Vancouver council did as expected Tuesday (Dec. 6) and deferred a decision on the city’s $1.9 billion operating budget until the spring while approving a capital budget and utility and engineering fee hikes for 2023.
The ABC Vancouver majority had signalled since elected Oct. 15 that it would push debate on the operating budget to the new year to give council time to digest the number-heavy document, which is typically passed in December.
Of the 11 members on council, five are rookies from ABC, including Mayor Ken Sim, who told reporters after the meeting that his party’s commitment during the election campaign was to be “thoughtful” in how it balanced the budget.
“We're going to go through it with a fine tooth comb and make sure it reflects the desires and the wishes of Vancouverites,” said Sim, whose party campaigned on hiring 100 police officers and 100 mental health nurses.
Decision expected in March
Meanwhile, all departments will continue to operate into the new year with what city finance staff described as a “current state” or interim budget until council finalizes the budget for 2023. That will likely occur in the first week of March.
As governed by the Vancouver Charter, council must have a budget in place no later than April 30, 2023. The $1.9-billion draft budget is an increase of 9.5 per cent or $166 million from the 2022 budget.
A property tax hike of five per cent would be required to balance the budget, which includes the police department’s proposed $383 million operating budget.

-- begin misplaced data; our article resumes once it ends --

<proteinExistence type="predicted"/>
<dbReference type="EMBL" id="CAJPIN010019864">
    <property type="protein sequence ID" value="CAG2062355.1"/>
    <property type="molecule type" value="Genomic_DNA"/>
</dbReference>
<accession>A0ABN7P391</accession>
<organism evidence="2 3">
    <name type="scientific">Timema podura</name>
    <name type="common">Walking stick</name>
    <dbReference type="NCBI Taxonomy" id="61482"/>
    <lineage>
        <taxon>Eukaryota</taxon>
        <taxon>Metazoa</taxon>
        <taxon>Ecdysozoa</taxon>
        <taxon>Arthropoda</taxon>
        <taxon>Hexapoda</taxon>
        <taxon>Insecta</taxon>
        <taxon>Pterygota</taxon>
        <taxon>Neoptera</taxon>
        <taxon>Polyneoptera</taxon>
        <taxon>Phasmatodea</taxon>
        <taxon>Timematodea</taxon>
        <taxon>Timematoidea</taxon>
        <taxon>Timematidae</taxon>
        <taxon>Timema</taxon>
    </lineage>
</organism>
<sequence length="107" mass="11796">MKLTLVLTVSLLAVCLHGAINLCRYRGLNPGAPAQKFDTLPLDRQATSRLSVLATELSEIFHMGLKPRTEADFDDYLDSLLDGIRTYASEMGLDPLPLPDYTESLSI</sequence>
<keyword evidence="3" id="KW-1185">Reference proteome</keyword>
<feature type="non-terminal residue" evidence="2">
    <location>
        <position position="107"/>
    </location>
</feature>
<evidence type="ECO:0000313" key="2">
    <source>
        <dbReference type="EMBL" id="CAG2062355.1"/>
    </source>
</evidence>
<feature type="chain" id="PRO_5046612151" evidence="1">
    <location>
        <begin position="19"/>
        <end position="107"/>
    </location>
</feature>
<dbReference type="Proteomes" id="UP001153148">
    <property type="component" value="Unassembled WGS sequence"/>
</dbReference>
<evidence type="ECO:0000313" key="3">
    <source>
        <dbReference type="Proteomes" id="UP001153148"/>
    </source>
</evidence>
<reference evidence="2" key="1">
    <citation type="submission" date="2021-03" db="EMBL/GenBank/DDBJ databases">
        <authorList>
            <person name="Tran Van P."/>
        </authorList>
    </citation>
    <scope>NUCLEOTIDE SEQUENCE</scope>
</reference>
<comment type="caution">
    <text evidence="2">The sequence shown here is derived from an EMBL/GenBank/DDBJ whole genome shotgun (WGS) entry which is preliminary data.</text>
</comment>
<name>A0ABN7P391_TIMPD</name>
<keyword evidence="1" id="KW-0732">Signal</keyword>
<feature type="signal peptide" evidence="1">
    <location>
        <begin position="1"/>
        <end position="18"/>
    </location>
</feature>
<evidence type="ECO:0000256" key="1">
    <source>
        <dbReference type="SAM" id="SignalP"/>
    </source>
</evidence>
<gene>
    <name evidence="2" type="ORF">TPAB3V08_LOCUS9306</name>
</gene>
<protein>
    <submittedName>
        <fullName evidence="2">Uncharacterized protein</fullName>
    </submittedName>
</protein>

Fire Chief Karen Fry also wants council to spend $6.9 million to hire 40 firefighters and 15 staff, including six fire inspectors and four safety officers.
Sim wouldn’t speculate on whether council will hold to a five per cent property tax hike.
“We're not committing to any number right now because we're still making decisions along the way,” he said.
Utility rates expected to increase average of 10 per cent to 2027
In 2023, water rates will increase by three per cent, sewer rates by 15 per cent and solid waste by 5.9 per cent. Neighbourhood energy utility rates for False Creek will increase by 3.2 per cent.
A staff report said overall utility rates are expected to increase an average of 10 per cent annually through to 2027, driven primarily by forecasted increases in regional utility charges from Metro Vancouver and investments in infrastructure renewal.
The multi-year capital budgets approved includes $580.8 million for new projects and $730 million for project costs in 2023. Approval by council was based on staff’s warning what a delay to unlock funds would mean for projects.
“The 2023 capital budget includes allocations or continued spending on capital projects from prior capital plans that have been previously approved, and any material delay in approving the continued funding of these capital projects could delay or stop these projects which in the current inflationary environment would very likely result in material increases in costs,” a staff report said.
“There is also the risk for all capital projects partially funded by external funding partners that any delay results in a loss or reduction in external partner funding.”
Granville Bridge Connector
About $460 million will be spent on ongoing initiatives, including land acquisition for social and supportive housing, ongoing replacement of the city fleet, maintenance and renovations of city infrastructure.
One-time projects in progress and to be completed in the 2023-2026 capital plan period totals about $450 million. Projects include the Marpole-Oakridge Community Centre renewal and expansion, the Granville Bridge Connector and the Grandview fire hall renewal and expansion.
One-time projects that are in progress and will require additional funding during the 2023-2026 capital plan totals about $60 million.
Projects include the RayCam Co-operative Centre renewal and expansion, Burrard Slopes Park expansion and Vancouver Animal Control Centre renewal and expansion.